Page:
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One view by outside counsel of the sad situation inside

A profile of Mark LeHocky, general counsel of Dreyer’s Grand Ice Cream, ran in the Recorder, March 30, 2007. LeHocky, whose company is part of Nestle, represented Dreyer’s in the 1990s and was asked in 1997 to join the company as its top lawyer. He was reluctant because he enjoyed his litigation practice and also because he “had some reservations about in-house practice, in part because many of the in-house teams I had worked with in my private practice frankly did not seem like happy campers. There were folks who did not seem challenged or appreciated and were otherwise frustrated with their situation working in-house.”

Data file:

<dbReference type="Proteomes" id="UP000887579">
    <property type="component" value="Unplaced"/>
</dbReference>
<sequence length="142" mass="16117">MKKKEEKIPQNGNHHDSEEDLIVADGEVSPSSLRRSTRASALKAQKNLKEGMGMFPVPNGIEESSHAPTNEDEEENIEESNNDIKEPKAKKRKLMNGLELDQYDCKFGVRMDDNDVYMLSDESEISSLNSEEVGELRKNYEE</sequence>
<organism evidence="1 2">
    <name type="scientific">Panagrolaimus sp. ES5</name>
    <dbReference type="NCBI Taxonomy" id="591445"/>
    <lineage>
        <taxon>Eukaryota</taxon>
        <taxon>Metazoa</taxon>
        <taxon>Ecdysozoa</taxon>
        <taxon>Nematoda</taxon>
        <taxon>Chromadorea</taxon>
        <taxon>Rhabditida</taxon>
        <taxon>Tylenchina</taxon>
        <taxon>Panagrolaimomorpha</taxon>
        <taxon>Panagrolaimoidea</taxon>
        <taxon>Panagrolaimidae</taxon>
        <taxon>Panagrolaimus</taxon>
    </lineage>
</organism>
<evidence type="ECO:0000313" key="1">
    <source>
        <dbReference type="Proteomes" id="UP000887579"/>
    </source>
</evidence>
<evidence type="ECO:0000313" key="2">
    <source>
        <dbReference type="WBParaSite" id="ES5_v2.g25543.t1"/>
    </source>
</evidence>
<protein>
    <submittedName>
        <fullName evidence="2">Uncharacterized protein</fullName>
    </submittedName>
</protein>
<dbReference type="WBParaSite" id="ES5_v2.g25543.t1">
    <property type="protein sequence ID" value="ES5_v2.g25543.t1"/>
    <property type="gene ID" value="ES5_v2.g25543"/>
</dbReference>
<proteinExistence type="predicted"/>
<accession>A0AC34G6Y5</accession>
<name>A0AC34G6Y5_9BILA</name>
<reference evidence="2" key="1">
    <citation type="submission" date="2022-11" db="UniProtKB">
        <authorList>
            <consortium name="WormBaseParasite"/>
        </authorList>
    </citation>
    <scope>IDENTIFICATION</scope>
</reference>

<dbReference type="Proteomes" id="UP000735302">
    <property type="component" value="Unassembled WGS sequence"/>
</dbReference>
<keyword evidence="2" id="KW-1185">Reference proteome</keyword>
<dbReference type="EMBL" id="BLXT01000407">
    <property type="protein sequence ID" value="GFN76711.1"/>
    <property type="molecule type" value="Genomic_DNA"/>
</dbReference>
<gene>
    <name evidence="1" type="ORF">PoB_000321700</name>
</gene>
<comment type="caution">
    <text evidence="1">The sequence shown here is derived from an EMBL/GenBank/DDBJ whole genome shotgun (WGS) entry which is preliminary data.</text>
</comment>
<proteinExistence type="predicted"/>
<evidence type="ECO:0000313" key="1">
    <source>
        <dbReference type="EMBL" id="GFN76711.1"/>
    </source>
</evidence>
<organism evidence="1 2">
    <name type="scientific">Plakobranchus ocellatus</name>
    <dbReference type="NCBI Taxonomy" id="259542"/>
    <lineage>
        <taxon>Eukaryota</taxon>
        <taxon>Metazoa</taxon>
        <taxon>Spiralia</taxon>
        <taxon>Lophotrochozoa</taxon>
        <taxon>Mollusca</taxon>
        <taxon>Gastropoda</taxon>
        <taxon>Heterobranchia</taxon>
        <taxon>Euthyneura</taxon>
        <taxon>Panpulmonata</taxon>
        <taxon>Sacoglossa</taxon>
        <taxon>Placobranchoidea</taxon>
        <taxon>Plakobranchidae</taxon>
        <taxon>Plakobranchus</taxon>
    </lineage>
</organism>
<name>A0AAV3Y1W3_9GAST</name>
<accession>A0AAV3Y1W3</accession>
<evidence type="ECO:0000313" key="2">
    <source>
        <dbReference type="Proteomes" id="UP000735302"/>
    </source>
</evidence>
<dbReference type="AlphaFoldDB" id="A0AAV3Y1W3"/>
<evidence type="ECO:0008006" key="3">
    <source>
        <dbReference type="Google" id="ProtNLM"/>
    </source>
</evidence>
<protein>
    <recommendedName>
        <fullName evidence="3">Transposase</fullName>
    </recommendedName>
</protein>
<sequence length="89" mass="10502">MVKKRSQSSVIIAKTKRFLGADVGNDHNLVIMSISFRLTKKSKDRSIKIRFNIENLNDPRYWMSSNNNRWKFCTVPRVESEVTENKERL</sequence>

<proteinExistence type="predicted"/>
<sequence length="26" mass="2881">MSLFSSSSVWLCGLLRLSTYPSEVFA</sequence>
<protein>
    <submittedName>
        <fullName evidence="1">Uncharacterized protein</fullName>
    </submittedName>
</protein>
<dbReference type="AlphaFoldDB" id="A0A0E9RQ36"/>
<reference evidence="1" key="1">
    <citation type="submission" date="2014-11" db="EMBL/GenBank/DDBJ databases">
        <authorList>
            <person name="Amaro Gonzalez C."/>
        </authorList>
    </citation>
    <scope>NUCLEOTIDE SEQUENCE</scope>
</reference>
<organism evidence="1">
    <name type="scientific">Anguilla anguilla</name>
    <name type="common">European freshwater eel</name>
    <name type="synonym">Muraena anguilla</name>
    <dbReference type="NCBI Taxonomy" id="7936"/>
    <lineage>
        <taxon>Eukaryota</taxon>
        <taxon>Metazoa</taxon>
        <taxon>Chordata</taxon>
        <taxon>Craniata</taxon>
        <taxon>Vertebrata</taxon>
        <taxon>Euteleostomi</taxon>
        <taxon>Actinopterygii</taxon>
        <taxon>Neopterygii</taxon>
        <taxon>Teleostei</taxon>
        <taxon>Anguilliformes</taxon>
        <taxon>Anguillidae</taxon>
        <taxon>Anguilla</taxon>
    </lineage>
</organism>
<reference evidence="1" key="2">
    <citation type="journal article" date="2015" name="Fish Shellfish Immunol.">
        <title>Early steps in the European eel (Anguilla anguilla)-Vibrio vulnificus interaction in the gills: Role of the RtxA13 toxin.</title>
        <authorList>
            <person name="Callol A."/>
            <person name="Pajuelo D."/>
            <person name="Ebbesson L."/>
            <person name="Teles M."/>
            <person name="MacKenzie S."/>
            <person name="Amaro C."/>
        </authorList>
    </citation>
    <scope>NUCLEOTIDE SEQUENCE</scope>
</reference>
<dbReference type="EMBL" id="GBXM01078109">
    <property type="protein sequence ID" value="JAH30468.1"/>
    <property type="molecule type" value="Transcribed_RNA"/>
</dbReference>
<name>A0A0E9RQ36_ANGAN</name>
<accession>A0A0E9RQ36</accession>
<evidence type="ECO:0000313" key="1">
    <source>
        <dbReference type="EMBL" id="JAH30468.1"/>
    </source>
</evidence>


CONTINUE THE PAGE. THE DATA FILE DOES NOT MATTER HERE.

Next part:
Although undeniably true for some in-house counsel, and quite probably a myth cherished by private practitioners, the same discontents pervade law firms. Boring work, ignored workers, frustration with the peccadilloes of partners, competition, and uncertainties about making partner all darken their lives. In-house departments have no monopoly on malaise. If anything, I suspect that the general level of employee satisfaction is higher on the buying side than the selling side.

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